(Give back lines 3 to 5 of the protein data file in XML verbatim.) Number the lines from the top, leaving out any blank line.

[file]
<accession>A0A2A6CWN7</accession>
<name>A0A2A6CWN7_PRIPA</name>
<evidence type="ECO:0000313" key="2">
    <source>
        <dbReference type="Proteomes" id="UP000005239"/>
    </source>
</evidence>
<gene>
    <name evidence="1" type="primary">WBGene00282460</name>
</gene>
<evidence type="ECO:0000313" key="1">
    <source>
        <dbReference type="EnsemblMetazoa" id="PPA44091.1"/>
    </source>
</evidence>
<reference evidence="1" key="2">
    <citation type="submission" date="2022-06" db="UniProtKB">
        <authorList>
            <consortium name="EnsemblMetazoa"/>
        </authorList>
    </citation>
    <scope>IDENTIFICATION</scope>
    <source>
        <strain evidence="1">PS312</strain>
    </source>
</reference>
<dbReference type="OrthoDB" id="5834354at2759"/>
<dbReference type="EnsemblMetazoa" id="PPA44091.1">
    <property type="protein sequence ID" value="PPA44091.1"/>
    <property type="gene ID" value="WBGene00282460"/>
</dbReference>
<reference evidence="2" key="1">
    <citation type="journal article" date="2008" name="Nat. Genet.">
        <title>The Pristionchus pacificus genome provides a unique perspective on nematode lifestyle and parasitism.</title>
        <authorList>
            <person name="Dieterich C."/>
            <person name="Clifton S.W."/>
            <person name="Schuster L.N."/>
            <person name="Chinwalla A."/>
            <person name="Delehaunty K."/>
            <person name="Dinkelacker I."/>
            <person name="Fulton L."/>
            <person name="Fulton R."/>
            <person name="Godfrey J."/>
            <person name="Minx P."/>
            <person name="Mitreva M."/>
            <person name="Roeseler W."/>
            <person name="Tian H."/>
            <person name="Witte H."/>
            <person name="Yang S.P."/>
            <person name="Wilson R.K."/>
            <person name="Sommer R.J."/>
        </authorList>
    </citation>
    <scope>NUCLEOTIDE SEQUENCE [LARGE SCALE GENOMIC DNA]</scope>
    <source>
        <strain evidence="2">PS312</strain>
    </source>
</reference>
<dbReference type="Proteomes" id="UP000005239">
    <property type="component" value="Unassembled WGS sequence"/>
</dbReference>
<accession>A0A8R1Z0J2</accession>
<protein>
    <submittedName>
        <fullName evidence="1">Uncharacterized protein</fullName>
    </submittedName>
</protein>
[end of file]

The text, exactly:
<evidence type="ECO:0000313" key="2">
    <source>
        <dbReference type="Proteomes" id="UP000005239"/>